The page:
By accident one day I saw Charlie walking the along the highway, going south on Lamar way out in north Austin. I stopped and gathered my old friend up. He said he was headed up to his girlfriends bar. A place call Dixie’s Place. It was at what is now Braker Lane and North Lamar. It set back off the street a ways under huge oak trees.
It was adjacent to the very famous, in its time, Skyline Dance Hall.
Charlie lived in some little tourist courts (tourist courts were the precursor of hotels) about a mile north of Dixie’s Place. It was a series of small stone buildings that were converted into one room living units. A bed, a counter with a hot plate and a small refrigerator that made a horrible noise. A small toilet was walled off in a corner.
The thick solid rock walls cause the windowless place to feel like a cellar, with a damp musty smell. The place was called the Coxville Courts. Named for a little settlement on the north end of Austin.
When I was a kid there was even a zoo across the street. The Coxville Zoo.
I would stop by to check on Charlie when I made my way out north, either finding him at his room or at Dixie’s.
This would have been around 1975. My work took me out of town to Huntsville, Texas for several months and I didn’t see Charlie.
One day I got a call from my Dad that he had been contacted about Charlie’s death. Dixie and Charlie had been in a traffic accident leaving him dead. I can’t remember for sure but I think they both were killed.
Travis Country didn’t know who to contact about the death, so the body stayed at the morgue for a couple of months. Just as they were getting ready to bury him in the country paupers cemetery, a Travis County investigator found some old mail in his room that had his old Marble Falls address on it. That’s how they found my Dad.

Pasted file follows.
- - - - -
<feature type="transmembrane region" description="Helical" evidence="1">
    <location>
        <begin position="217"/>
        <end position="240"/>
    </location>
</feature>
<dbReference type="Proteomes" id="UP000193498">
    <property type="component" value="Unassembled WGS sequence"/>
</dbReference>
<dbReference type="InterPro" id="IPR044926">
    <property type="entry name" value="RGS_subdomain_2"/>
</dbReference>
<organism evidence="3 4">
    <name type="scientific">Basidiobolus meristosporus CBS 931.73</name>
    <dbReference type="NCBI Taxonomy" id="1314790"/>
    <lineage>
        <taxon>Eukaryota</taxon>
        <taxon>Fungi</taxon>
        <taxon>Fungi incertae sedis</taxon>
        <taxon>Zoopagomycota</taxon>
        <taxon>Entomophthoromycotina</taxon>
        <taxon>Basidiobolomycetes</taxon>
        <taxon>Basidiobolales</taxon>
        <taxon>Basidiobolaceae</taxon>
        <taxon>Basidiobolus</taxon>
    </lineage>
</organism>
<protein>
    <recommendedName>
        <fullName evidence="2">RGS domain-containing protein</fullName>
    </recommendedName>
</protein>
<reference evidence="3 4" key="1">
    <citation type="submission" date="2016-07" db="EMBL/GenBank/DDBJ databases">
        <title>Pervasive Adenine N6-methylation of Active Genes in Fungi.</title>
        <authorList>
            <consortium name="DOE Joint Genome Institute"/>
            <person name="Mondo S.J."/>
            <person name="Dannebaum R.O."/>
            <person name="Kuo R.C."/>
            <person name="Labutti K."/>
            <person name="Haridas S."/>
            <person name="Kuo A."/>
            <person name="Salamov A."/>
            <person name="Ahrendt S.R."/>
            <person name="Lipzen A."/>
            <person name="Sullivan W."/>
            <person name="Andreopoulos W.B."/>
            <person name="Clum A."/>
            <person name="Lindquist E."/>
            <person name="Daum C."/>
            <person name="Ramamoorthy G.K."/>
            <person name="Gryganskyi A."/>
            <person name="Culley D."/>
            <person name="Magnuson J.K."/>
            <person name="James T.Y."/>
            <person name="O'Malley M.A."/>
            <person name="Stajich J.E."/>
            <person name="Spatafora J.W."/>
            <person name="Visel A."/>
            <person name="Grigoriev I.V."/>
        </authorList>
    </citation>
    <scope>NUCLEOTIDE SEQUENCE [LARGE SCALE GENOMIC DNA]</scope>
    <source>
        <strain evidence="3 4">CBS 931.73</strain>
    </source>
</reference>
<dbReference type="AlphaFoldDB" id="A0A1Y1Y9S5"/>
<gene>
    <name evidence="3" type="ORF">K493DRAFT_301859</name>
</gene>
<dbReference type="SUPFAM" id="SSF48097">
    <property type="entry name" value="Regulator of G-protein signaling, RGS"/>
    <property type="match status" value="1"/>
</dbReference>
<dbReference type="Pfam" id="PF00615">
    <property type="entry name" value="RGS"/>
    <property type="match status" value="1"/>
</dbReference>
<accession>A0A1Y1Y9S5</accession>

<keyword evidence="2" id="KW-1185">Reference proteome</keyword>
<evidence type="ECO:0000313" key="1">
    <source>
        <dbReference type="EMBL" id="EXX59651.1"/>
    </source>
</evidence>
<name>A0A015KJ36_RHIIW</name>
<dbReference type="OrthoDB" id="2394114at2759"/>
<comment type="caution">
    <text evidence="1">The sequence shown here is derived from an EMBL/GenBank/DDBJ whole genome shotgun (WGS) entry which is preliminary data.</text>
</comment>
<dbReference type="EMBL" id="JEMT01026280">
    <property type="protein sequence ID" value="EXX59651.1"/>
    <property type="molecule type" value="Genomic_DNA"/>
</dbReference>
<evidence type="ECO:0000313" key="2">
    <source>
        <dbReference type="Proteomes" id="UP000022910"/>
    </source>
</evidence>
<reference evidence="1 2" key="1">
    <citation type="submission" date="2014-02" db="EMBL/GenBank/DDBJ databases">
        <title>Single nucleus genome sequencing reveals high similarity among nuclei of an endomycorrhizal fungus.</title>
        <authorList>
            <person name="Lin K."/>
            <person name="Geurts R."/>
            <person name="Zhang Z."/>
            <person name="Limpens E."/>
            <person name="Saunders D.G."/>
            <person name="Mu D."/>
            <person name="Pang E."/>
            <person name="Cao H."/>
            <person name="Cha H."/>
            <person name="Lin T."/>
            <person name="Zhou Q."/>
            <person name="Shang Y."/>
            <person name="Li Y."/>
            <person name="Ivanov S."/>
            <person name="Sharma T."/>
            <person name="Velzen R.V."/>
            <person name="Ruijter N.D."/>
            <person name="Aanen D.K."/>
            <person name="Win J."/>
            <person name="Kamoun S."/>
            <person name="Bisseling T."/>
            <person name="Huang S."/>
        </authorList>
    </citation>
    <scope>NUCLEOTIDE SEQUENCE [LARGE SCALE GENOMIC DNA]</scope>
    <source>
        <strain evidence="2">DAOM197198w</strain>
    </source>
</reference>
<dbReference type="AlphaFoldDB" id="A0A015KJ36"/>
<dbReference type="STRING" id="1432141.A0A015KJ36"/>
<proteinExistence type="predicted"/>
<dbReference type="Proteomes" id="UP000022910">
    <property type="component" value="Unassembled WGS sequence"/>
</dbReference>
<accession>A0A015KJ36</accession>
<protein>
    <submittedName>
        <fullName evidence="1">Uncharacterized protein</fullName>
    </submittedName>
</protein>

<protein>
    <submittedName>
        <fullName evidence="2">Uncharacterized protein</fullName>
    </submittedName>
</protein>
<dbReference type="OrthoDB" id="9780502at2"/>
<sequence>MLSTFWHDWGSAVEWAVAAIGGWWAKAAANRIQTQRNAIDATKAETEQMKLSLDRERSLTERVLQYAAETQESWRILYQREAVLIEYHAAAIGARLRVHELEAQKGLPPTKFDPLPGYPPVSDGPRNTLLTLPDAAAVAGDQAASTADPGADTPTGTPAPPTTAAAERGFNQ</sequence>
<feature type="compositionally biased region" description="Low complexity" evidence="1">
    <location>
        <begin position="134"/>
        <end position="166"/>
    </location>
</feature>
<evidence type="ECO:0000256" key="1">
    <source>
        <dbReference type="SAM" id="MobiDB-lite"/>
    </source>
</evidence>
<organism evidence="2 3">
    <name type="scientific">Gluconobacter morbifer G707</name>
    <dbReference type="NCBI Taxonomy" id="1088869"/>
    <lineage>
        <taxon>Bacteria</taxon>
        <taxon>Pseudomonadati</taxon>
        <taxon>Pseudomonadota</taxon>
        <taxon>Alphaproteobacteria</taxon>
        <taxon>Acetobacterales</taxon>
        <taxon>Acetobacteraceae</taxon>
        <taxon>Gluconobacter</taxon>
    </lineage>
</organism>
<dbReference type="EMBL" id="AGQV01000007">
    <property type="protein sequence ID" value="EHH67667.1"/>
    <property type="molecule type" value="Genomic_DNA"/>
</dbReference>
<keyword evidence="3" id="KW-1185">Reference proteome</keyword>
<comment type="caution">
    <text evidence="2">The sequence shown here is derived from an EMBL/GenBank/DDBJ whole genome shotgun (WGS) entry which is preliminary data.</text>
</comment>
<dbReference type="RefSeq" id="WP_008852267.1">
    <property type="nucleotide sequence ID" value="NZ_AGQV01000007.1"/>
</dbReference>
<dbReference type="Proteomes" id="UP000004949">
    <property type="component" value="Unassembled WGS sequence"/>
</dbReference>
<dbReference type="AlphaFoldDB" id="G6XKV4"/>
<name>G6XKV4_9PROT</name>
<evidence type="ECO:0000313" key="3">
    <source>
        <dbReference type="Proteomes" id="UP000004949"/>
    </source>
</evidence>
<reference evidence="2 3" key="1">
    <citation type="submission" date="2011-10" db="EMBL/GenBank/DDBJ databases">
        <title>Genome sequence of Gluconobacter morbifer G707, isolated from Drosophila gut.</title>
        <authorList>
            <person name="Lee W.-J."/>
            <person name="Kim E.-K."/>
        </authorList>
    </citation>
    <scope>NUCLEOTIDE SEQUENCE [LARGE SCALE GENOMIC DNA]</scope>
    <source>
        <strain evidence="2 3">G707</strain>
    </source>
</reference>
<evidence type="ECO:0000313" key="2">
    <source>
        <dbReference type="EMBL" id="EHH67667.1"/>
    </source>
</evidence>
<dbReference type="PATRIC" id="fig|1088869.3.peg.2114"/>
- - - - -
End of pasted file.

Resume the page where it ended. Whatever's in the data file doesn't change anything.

They brought him to Smithwick to be buried along side the love of his life.
The picture of the headstone, while it really doesn’t look like much, symbolizes who Charlie and Minnie were and how their existence was meager and simple.
3 thoughts on “Charlie & Minnie Campbell – A Love Story”
Loved this. I remember Coxville zoo. The monkeys especially. We once saw Clarence the cross eyed lion in the parking lot there as it was on the local news that he was going to be visiting. Thanks for the story.
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I was glad you had the link to ‘Minnie’s stash’, so that we could read about the monetary find of the $5,500 that your mother and father discovered in the flour sack. Good for Minnie! Minnie was careful not to be penniless when Charlie died, so she both saved and ‘hid’ very conscientiously….Stories such as this are what I miss about the old days, both in Bastrop and in Austin. In the 1950’s growing up in Bastrop, there were people similar to Charlie and Minnie: apparently penniless, a bit eccentric, but they usually had odd jobs to do to keep them afloat. I always found such folks to be of infinite interest, as they lived totally off the grid, but managed to sustain themselves. I think there are no more folks such as Minnie and Charlie, or perhaps it’s just that we have no way to know of them anymore….I am glad to read that your parents were good to them, as it reveals so much of quality about the fundamental goodness of your folks.
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I think no it’s too easy to fall off into the drug culture and become homeless on the street, rather than scrape by and make it work some way or the other.